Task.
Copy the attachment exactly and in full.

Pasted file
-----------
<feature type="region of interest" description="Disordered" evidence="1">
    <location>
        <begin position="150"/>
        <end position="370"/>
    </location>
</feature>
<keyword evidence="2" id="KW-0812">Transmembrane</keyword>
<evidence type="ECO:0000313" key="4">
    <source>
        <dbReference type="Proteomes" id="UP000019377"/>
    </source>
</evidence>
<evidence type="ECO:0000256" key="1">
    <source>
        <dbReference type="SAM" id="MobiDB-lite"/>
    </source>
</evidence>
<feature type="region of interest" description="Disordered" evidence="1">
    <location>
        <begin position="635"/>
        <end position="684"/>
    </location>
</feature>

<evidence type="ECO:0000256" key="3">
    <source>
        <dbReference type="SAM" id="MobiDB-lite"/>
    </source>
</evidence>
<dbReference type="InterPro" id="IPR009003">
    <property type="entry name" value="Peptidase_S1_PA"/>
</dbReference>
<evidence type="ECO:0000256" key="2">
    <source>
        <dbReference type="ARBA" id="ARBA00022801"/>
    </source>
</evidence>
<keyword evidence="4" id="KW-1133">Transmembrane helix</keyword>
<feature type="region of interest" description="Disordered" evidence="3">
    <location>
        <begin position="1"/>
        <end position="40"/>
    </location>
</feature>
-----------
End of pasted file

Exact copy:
<feature type="region of interest" description="Disordered" evidence="1">
    <location>
        <begin position="150"/>
        <end position="370"/>
    </location>
</feature>
<keyword evidence="2" id="KW-0812">Transmembrane</keyword>
<evidence type="ECO:0000313" key="4">
    <source>
        <dbReference type="Proteomes" id="UP000019377"/>
    </source>
</evidence>
<evidence type="ECO:0000256" key="1">
    <source>
        <dbReference type="SAM" id="MobiDB-lite"/>
    </source>
</evidence>
<feature type="region of interest" description="Disordered" evidence="1">
    <location>
        <begin position="635"/>
        <end position="684"/>
    </location>
</feature>

<evidence type="ECO:0000256" key="3">
    <source>
        <dbReference type="SAM" id="MobiDB-lite"/>
    </source>
</evidence>
<dbReference type="InterPro" id="IPR009003">
    <property type="entry name" value="Peptidase_S1_PA"/>
</dbReference>
<evidence type="ECO:0000256" key="2">
    <source>
        <dbReference type="ARBA" id="ARBA00022801"/>
    </source>
</evidence>
<keyword evidence="4" id="KW-1133">Transmembrane helix</keyword>
<feature type="region of interest" description="Disordered" evidence="3">
    <location>
        <begin position="1"/>
        <end position="40"/>
    </location>
</feature>